Undergraduate statistics programs should emphasize concepts and tools for working with data and provide experience in designing data collection and in analyzing real data that go beyond the content of a first course in statistical methods. The detailed statistical content may vary, and may be accompanied by varying levels of study in computing, mathematics, and a field of application.
Though statistics requires mathematics for the development of its underlying theory, statistics is distinct from mathematics and uses many non-mathematical skills; thus, the curriculum must be more than a sequence of mathematics courses. It is essential that faculty trained in statistics and experienced in working with data be involved in developing statistics programs and in teaching or supervising courses required by the programs.
Effective statisticians at any level display a combination of skills that are not exclusively mathematical. Programs should provide some background in these areas:
The approach to teaching the following topics should:
Electives -- There are many electives that might be included in a statistics major. Since resources will vary among institutions the identification of what will be offered is left to the discretion of individual units.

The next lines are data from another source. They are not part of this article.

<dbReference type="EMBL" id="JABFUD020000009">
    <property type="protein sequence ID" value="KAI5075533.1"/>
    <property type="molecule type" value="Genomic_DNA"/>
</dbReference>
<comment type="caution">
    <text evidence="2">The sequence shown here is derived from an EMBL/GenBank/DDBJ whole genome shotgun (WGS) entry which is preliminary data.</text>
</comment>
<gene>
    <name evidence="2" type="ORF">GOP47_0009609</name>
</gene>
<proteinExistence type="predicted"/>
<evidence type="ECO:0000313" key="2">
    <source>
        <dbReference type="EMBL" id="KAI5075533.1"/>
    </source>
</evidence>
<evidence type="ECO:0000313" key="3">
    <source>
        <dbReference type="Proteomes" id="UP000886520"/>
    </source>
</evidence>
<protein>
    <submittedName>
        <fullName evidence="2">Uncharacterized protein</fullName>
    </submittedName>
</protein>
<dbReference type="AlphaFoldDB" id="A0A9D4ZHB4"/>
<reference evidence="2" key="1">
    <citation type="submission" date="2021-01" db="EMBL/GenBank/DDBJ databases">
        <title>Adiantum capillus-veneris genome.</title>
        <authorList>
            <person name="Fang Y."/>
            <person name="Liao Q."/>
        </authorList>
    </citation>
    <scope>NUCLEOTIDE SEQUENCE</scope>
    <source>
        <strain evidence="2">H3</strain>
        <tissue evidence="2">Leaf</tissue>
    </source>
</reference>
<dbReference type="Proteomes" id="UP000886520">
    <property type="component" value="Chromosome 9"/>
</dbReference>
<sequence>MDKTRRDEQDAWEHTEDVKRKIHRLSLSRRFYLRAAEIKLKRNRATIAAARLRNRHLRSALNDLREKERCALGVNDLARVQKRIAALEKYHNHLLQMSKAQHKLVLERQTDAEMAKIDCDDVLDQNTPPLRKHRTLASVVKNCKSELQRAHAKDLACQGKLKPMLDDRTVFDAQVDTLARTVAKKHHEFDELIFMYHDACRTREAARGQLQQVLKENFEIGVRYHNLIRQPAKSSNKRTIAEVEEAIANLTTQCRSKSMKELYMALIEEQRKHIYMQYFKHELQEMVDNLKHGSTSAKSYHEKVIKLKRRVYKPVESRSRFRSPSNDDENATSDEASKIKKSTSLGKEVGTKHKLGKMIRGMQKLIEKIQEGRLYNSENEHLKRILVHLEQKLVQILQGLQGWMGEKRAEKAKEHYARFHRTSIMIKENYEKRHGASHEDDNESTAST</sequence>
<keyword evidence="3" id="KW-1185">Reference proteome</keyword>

Practice -- When possible the undergraduate experience should include an internship or a senior-level "capstone" course or a consulting experience of some kind or a combination of these. These and other opportunities to practice should be included in a variety of venues in an undergraduate program.
The core of a minor or concentration in statistics should consist of:
The number of credit hours for minors or concentrations will depend on the policies set by the academic units involved. Additional topics to complete the required number of credit hours could be chosen from some non-exhaustive list (e.g., mathematical statistics, design of experiments, categorical data analysis, time series, Bayesian methods, probability, database management, a capstone experience). Courses from other departments with significant statistical content might be allowed to count toward a statistics minor or concentration, though the content of such courses must differ substantially from the others.
The ASA's Center for Statistical Education (see http://www.amstat.org) has available more detailed recommendations on statistics programs, along with a list of model programs. These materials have been developed and are maintained by the Section on Statistical Education, in conjunction with other sections and committees of ASA. Those considering new or revised undergraduate statistics programs may contact the Center for Statistical Education for further information.
Comments and suggestions for the improvement of the newsletter are most welcome, and should be sent to a member of the editorial board.
Department of Mathematics & Statistics
Northwest Missouri State University
Maryville, Missouri 64468-6001
Fax: (660) 562-1188
Department of Educational Psychology
University of Minnesota
332 Burton Hall
128 Pillsbury Dr., S.E.
Minneapolis MN 55455
Fax: (612) 624-8241
Department of Mathematics and Computer Science
Grinnell IA 50112
Fax: (515) 269-4984